Author: Deirdre Ní Cheallacháin
On 26 June 2019, the EU’s High-Level Expert Group on Artificial Intelligence (AI HLEG), consisting of fifty two experts drawn from industry, academia and civil society, published Policy and Investment Recommendations for Trustworthy Aritificial Intelligence. They set out the group’s broad vision for a regulatory and financial framework conducive to the development and deployment of trustworthy AI.
The Recommendations reflect and expand on the three tenets of the European Commission’s AI strategy, Artificial Intelligence for Europe (25 April, 2018) and the seven key requirements for trustworthy AI listed in the Ethics Guidelines for Trustworthy Artificial Intelligence, (8 April 2019).
Trust as a Prerequisite – Seven Key Requirements
The Ethics Guidelines are based on the EU’s founding principles and values and list seven key requirements, which AI systems should meet in order to be deemed trustworthy: human agency and oversight; technical robustness and safety; privacy and data governance; transparency; diversity, non-discrimination and fairness; environmental and societal well-being; and accountability.
Trustworthiness is at the core of the approach proposed in the Ethics Guidelines and is characterised as essential for the societal uptake, acceptability and sustainability of AI. The Guideline also contain a non-exhaustive list of questions under each requirement to ensure their application. A pilot programme has been launched to trial the Ethics Guidelines and will run until December 2019 and will then be reviewed by the AI High Level Group.
The Recommendations on Policy and Investment in Trustworthy AI
The seven requirements above are woven through the subsequent ‘Recommendations on Policy and Investment in Trustworthy AI’, which, in turn, build on the three pillars of the original strategy paper (April 2018), namely:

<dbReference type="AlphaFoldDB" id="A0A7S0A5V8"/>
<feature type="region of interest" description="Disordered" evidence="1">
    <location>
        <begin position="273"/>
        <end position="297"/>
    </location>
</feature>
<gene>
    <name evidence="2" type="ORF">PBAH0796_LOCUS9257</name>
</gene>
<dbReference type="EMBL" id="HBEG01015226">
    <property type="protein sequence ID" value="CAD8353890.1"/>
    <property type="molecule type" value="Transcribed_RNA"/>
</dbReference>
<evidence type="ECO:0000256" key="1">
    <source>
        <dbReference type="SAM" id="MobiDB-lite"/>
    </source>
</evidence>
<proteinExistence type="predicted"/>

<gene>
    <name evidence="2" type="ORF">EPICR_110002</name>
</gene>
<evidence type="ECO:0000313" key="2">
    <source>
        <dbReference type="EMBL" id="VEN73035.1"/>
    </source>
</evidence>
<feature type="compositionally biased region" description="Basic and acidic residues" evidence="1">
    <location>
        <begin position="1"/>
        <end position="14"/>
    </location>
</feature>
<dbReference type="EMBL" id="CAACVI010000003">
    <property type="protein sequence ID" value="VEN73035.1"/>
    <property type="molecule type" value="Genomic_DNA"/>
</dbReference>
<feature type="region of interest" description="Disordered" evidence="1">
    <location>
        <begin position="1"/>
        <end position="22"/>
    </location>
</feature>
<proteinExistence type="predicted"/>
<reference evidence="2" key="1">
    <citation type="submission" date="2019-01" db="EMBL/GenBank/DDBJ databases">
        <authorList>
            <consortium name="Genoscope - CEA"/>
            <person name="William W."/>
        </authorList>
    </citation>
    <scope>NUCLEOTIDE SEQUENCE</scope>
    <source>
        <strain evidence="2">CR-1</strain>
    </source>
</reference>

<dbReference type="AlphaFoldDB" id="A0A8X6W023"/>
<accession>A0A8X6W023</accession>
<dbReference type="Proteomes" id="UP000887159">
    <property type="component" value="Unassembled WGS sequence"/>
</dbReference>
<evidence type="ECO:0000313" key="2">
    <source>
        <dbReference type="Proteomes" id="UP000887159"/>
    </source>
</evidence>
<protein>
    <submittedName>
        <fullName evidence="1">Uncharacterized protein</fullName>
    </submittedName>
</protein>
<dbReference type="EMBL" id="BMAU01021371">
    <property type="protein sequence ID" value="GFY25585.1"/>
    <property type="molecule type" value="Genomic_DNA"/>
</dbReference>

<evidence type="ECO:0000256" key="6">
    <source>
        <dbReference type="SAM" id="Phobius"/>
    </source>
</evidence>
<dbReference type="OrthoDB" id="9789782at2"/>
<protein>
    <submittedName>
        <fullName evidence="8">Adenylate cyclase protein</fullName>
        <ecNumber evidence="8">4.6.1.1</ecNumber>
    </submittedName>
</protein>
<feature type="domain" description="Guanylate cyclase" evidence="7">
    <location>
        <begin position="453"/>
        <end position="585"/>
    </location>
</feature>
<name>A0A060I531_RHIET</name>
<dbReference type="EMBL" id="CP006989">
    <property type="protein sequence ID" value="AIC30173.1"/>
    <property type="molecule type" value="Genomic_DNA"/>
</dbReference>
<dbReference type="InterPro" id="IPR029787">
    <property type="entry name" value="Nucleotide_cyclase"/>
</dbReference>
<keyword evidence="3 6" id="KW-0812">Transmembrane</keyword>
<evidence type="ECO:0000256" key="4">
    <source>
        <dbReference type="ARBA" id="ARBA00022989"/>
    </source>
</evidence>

- to establish a legal and ethical framework;
- to prepare for socio-economic changes; and
- to ramp up technological and financial capacity.
The Recommendations underline the importance of stimulating the use of AI in industrial and commercial operations, and identify the uptake of AI by SMEs, as crucial, as the sector accounts for 56% of Europe’s turnover. An in-depth analysis of the ecosystems of AI in different sectors of the economy is also proposed. Overall, thirty three recommendations are outlined. They are analysed under the following seven headings:
Fostering Industry/Research Partnerships
The EU’s strong B2B (business-to-business) and B2C (business-to-customer) markets are highlighted as fertile areas for researching AI applications. The AI High Level Groups recommends incentivising research partnerships between industry and research institutions by easing the establishment of such partnerships and facilitating access to funding and technical support. It proposes the development of a research roadmap on AI, and sketches out ways in which to further foster a common European data space.
Modernising Public Services
The recommendations also underline the potential of AI to modernise the provision of public services and general public administration systems and point to the need to harness this potential. Member States are also encouraged to digitise public data and to improve the data literacy levels of government bodies, as set out in Tallinn Declaration of 2017, the Ministerial Declaration on e-Government.
Increasing Digital Literacy Levels